Good luck!
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Old 11-20-2017, 07:48 PM
doglover0217 doglover0217 is offline
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thank you so much for your response! exactly the type of insight i'm looking for. so so very helpful.
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Old 11-21-2017, 01:09 AM
GalaGirl GalaGirl is offline
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Quote:
Basically, what I want to say is that seeing other people is something I really want, and that if he isn't OK with it then we can discuss but it's still something I plan on doing.
Sounds clear cut to me.

Quote:
Is that too course or rigid of an approach to take?
No. Not coarse or rigid. It's simple, clear and to the point.

If the the "discussion" is basically Red saying you have to do what Red wants or he breaks up with you? Say ok and break up. You do not have to continue to accept poor treatment/double standards.

Quote:
Does anyone have any words of wisdom? While I'm not planning on going on like 1000 dates, I'm anxious to have the convo because there is a person I want to go out with but I can't in good conscience until I let Red know.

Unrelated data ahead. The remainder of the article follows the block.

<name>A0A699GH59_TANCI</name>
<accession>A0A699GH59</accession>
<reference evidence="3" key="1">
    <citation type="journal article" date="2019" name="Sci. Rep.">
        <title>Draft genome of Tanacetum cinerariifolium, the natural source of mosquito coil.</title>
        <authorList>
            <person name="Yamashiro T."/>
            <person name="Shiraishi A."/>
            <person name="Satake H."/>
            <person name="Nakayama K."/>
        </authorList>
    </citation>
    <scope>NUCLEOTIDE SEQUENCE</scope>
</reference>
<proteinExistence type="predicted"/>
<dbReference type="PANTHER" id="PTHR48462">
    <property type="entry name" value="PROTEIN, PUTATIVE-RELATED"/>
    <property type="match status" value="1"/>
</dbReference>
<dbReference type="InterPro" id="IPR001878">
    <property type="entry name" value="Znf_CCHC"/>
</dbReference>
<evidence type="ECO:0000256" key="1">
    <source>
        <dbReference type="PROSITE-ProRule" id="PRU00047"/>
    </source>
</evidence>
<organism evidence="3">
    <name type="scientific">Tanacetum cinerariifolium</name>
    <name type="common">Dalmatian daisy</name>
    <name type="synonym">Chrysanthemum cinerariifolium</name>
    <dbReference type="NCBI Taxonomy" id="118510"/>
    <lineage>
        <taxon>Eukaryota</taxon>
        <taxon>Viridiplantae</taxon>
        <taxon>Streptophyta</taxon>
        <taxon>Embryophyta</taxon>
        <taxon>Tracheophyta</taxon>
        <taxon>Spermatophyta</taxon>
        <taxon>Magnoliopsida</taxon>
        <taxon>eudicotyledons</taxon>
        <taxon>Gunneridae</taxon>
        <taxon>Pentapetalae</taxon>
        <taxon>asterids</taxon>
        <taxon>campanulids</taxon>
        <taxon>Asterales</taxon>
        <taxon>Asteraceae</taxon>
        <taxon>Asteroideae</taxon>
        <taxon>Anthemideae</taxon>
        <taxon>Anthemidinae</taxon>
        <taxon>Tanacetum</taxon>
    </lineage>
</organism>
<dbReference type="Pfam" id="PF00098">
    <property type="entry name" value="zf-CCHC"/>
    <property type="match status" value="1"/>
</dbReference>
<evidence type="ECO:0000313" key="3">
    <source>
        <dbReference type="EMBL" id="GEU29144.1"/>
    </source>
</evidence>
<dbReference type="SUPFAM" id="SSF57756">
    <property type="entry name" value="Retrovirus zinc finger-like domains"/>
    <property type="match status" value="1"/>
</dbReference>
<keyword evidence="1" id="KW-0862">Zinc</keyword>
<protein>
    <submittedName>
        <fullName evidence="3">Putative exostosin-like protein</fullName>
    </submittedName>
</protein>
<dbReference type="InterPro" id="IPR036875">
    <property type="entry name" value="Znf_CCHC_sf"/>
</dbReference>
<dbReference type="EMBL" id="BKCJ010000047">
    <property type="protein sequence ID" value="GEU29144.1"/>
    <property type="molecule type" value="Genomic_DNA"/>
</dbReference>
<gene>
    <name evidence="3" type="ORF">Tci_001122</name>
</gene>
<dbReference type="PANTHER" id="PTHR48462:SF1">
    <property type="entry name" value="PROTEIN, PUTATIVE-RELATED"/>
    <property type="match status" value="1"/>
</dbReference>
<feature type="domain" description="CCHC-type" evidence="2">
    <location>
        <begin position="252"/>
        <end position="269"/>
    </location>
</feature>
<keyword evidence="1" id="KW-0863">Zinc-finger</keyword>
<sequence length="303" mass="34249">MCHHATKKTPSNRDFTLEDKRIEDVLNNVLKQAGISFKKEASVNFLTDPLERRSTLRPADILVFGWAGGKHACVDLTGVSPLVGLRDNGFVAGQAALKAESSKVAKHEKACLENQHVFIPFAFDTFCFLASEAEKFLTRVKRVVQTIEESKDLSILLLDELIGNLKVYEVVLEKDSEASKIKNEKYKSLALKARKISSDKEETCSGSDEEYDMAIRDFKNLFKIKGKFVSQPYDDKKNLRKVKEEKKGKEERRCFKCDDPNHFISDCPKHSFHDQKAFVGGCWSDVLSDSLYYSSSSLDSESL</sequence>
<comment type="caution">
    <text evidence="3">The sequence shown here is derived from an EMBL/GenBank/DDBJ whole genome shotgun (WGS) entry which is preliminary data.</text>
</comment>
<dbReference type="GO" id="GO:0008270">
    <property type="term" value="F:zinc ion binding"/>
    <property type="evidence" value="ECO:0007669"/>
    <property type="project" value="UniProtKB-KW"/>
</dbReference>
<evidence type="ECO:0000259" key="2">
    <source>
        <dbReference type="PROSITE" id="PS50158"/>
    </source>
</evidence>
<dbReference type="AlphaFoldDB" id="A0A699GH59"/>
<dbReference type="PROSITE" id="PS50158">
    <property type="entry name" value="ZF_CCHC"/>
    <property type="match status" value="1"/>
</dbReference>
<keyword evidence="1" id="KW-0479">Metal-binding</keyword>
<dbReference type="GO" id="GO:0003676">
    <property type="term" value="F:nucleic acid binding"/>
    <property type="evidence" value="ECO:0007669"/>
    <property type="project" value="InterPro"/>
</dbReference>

Then say that if you prefer.

"I'm going out with someone else next week. I am making you aware now so you are not surprised."

Then let the chips fall where they may. If he kicks up a fuss about ACTUALLY practicing poly with you, say "I'm done doing one sided poly. I'm fed up with the double standard. So if that's what you prefer, we cannot practice poly together. We are not compatible. I am breaking up with you." and finally let this all end.

No more shenanigans for you. If he wants to keep on with them? Great. He can do it on his own or with other people. You do not have to be there for the next batch of them. He doesn't get to keep doing shenanigans with YOU.

Galagirl

Last edited by GalaGirl; 11-21-2017 at 03:02 AM.
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  #6  
Old 11-22-2017, 12:56 AM
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kdt26417 kdt26417 is offline
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Hi doglover0217,

I think you have the right idea; tell Red that you want to start seeing other people, and that you are going to do that. Mention the specific person you want to see, if you want. Don't let Red push you into not seeing other people. Take a stand for yourself, and for what you are interested in.

I hope you stand up for your rights.
Sincerely,
Kevin T.
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Old 11-22-2017, 01:54 AM
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vinsanity0 vinsanity0 is offline